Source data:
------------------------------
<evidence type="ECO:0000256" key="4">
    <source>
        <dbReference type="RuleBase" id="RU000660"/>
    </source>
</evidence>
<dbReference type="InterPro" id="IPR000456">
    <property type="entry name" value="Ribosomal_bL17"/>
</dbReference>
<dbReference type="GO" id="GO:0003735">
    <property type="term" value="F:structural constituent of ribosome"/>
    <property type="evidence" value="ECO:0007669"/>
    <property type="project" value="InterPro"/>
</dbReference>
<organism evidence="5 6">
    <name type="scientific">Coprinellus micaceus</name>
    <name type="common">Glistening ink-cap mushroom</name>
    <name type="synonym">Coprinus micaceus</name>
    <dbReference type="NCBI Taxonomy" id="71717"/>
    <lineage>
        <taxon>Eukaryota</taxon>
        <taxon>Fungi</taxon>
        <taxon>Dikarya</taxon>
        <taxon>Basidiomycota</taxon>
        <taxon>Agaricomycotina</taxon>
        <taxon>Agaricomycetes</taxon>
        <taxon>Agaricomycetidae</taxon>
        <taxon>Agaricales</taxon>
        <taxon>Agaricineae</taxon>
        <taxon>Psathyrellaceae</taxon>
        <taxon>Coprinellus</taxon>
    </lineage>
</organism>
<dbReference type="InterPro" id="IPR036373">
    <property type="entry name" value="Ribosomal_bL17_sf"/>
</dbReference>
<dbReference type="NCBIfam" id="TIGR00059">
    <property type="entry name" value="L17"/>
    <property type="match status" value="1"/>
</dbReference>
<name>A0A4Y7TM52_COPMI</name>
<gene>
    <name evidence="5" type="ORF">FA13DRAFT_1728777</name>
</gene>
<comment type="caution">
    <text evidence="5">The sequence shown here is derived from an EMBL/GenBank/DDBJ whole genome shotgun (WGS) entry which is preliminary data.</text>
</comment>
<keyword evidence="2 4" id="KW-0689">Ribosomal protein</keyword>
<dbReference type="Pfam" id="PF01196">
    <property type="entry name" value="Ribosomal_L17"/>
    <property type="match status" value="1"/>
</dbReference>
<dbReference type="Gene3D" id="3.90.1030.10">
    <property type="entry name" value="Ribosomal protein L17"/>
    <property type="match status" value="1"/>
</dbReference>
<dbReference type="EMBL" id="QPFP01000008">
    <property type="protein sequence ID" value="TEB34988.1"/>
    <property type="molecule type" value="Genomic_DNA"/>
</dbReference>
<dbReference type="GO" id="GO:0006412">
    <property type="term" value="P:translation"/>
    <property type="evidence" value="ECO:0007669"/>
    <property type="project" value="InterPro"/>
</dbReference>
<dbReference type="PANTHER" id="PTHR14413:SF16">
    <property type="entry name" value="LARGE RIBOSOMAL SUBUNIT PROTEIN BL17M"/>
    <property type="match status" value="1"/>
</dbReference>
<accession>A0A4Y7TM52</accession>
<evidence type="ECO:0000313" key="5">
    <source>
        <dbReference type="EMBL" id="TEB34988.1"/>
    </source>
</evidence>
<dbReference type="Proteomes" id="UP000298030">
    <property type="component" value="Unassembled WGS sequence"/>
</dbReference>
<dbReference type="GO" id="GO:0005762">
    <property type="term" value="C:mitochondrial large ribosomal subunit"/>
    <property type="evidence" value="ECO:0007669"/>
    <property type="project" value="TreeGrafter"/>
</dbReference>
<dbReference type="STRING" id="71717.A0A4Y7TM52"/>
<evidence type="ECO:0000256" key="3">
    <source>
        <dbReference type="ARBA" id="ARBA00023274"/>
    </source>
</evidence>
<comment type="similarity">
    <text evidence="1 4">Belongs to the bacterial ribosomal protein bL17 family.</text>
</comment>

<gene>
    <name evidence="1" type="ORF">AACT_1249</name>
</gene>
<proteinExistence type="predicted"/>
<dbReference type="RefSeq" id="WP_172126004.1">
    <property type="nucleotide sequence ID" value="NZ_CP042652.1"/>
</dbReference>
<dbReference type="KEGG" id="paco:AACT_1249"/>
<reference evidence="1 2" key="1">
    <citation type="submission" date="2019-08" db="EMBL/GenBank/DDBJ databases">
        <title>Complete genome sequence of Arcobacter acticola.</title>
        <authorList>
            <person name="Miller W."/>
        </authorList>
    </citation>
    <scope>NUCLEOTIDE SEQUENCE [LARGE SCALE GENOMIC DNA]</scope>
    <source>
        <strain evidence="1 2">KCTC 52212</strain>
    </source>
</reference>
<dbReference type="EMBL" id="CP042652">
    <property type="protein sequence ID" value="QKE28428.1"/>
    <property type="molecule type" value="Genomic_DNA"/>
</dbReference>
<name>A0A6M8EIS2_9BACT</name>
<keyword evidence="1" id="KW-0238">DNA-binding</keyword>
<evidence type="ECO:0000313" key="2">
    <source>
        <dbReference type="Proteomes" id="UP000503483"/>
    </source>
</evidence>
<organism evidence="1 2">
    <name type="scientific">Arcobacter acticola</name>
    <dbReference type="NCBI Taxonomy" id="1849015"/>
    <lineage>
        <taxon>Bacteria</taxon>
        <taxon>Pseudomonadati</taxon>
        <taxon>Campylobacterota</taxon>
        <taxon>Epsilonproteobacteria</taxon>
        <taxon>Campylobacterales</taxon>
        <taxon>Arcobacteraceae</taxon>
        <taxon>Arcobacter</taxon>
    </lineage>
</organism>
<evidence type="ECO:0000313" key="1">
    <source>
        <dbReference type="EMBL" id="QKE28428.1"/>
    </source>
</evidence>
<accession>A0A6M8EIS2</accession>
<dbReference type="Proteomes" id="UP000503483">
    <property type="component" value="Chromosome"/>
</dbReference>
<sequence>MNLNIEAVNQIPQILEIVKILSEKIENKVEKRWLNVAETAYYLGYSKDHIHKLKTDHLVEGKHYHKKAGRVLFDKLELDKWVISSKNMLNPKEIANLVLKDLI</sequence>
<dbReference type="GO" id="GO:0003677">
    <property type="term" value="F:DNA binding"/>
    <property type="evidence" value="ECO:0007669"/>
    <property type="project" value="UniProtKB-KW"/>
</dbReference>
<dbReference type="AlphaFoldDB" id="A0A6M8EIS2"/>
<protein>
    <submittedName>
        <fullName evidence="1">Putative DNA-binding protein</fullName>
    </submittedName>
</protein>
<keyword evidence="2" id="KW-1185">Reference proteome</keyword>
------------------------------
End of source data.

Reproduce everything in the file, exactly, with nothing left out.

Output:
<evidence type="ECO:0000256" key="4">
    <source>
        <dbReference type="RuleBase" id="RU000660"/>
    </source>
</evidence>
<dbReference type="InterPro" id="IPR000456">
    <property type="entry name" value="Ribosomal_bL17"/>
</dbReference>
<dbReference type="GO" id="GO:0003735">
    <property type="term" value="F:structural constituent of ribosome"/>
    <property type="evidence" value="ECO:0007669"/>
    <property type="project" value="InterPro"/>
</dbReference>
<organism evidence="5 6">
    <name type="scientific">Coprinellus micaceus</name>
    <name type="common">Glistening ink-cap mushroom</name>
    <name type="synonym">Coprinus micaceus</name>
    <dbReference type="NCBI Taxonomy" id="71717"/>
    <lineage>
        <taxon>Eukaryota</taxon>
        <taxon>Fungi</taxon>
        <taxon>Dikarya</taxon>
        <taxon>Basidiomycota</taxon>
        <taxon>Agaricomycotina</taxon>
        <taxon>Agaricomycetes</taxon>
        <taxon>Agaricomycetidae</taxon>
        <taxon>Agaricales</taxon>
        <taxon>Agaricineae</taxon>
        <taxon>Psathyrellaceae</taxon>
        <taxon>Coprinellus</taxon>
    </lineage>
</organism>
<dbReference type="InterPro" id="IPR036373">
    <property type="entry name" value="Ribosomal_bL17_sf"/>
</dbReference>
<dbReference type="NCBIfam" id="TIGR00059">
    <property type="entry name" value="L17"/>
    <property type="match status" value="1"/>
</dbReference>
<name>A0A4Y7TM52_COPMI</name>
<gene>
    <name evidence="5" type="ORF">FA13DRAFT_1728777</name>
</gene>
<comment type="caution">
    <text evidence="5">The sequence shown here is derived from an EMBL/GenBank/DDBJ whole genome shotgun (WGS) entry which is preliminary data.</text>
</comment>
<keyword evidence="2 4" id="KW-0689">Ribosomal protein</keyword>
<dbReference type="Pfam" id="PF01196">
    <property type="entry name" value="Ribosomal_L17"/>
    <property type="match status" value="1"/>
</dbReference>
<dbReference type="Gene3D" id="3.90.1030.10">
    <property type="entry name" value="Ribosomal protein L17"/>
    <property type="match status" value="1"/>
</dbReference>
<dbReference type="EMBL" id="QPFP01000008">
    <property type="protein sequence ID" value="TEB34988.1"/>
    <property type="molecule type" value="Genomic_DNA"/>
</dbReference>
<dbReference type="GO" id="GO:0006412">
    <property type="term" value="P:translation"/>
    <property type="evidence" value="ECO:0007669"/>
    <property type="project" value="InterPro"/>
</dbReference>
<dbReference type="PANTHER" id="PTHR14413:SF16">
    <property type="entry name" value="LARGE RIBOSOMAL SUBUNIT PROTEIN BL17M"/>
    <property type="match status" value="1"/>
</dbReference>
<accession>A0A4Y7TM52</accession>
<evidence type="ECO:0000313" key="5">
    <source>
        <dbReference type="EMBL" id="TEB34988.1"/>
    </source>
</evidence>
<dbReference type="Proteomes" id="UP000298030">
    <property type="component" value="Unassembled WGS sequence"/>
</dbReference>
<dbReference type="GO" id="GO:0005762">
    <property type="term" value="C:mitochondrial large ribosomal subunit"/>
    <property type="evidence" value="ECO:0007669"/>
    <property type="project" value="TreeGrafter"/>
</dbReference>
<dbReference type="STRING" id="71717.A0A4Y7TM52"/>
<evidence type="ECO:0000256" key="3">
    <source>
        <dbReference type="ARBA" id="ARBA00023274"/>
    </source>
</evidence>
<comment type="similarity">
    <text evidence="1 4">Belongs to the bacterial ribosomal protein bL17 family.</text>
</comment>

<gene>
    <name evidence="1" type="ORF">AACT_1249</name>
</gene>
<proteinExistence type="predicted"/>
<dbReference type="RefSeq" id="WP_172126004.1">
    <property type="nucleotide sequence ID" value="NZ_CP042652.1"/>
</dbReference>
<dbReference type="KEGG" id="paco:AACT_1249"/>
<reference evidence="1 2" key="1">
    <citation type="submission" date="2019-08" db="EMBL/GenBank/DDBJ databases">
        <title>Complete genome sequence of Arcobacter acticola.</title>
        <authorList>
            <person name="Miller W."/>
        </authorList>
    </citation>
    <scope>NUCLEOTIDE SEQUENCE [LARGE SCALE GENOMIC DNA]</scope>
    <source>
        <strain evidence="1 2">KCTC 52212</strain>
    </source>
</reference>
<dbReference type="EMBL" id="CP042652">
    <property type="protein sequence ID" value="QKE28428.1"/>
    <property type="molecule type" value="Genomic_DNA"/>
</dbReference>
<name>A0A6M8EIS2_9BACT</name>
<keyword evidence="1" id="KW-0238">DNA-binding</keyword>
<evidence type="ECO:0000313" key="2">
    <source>
        <dbReference type="Proteomes" id="UP000503483"/>
    </source>
</evidence>
<organism evidence="1 2">
    <name type="scientific">Arcobacter acticola</name>
    <dbReference type="NCBI Taxonomy" id="1849015"/>
    <lineage>
        <taxon>Bacteria</taxon>
        <taxon>Pseudomonadati</taxon>
        <taxon>Campylobacterota</taxon>
        <taxon>Epsilonproteobacteria</taxon>
        <taxon>Campylobacterales</taxon>
        <taxon>Arcobacteraceae</taxon>
        <taxon>Arcobacter</taxon>
    </lineage>
</organism>
<evidence type="ECO:0000313" key="1">
    <source>
        <dbReference type="EMBL" id="QKE28428.1"/>
    </source>
</evidence>
<accession>A0A6M8EIS2</accession>
<dbReference type="Proteomes" id="UP000503483">
    <property type="component" value="Chromosome"/>
</dbReference>
<sequence>MNLNIEAVNQIPQILEIVKILSEKIENKVEKRWLNVAETAYYLGYSKDHIHKLKTDHLVEGKHYHKKAGRVLFDKLELDKWVISSKNMLNPKEIANLVLKDLI</sequence>
<dbReference type="GO" id="GO:0003677">
    <property type="term" value="F:DNA binding"/>
    <property type="evidence" value="ECO:0007669"/>
    <property type="project" value="UniProtKB-KW"/>
</dbReference>
<dbReference type="AlphaFoldDB" id="A0A6M8EIS2"/>
<protein>
    <submittedName>
        <fullName evidence="1">Putative DNA-binding protein</fullName>
    </submittedName>
</protein>
<keyword evidence="2" id="KW-1185">Reference proteome</keyword>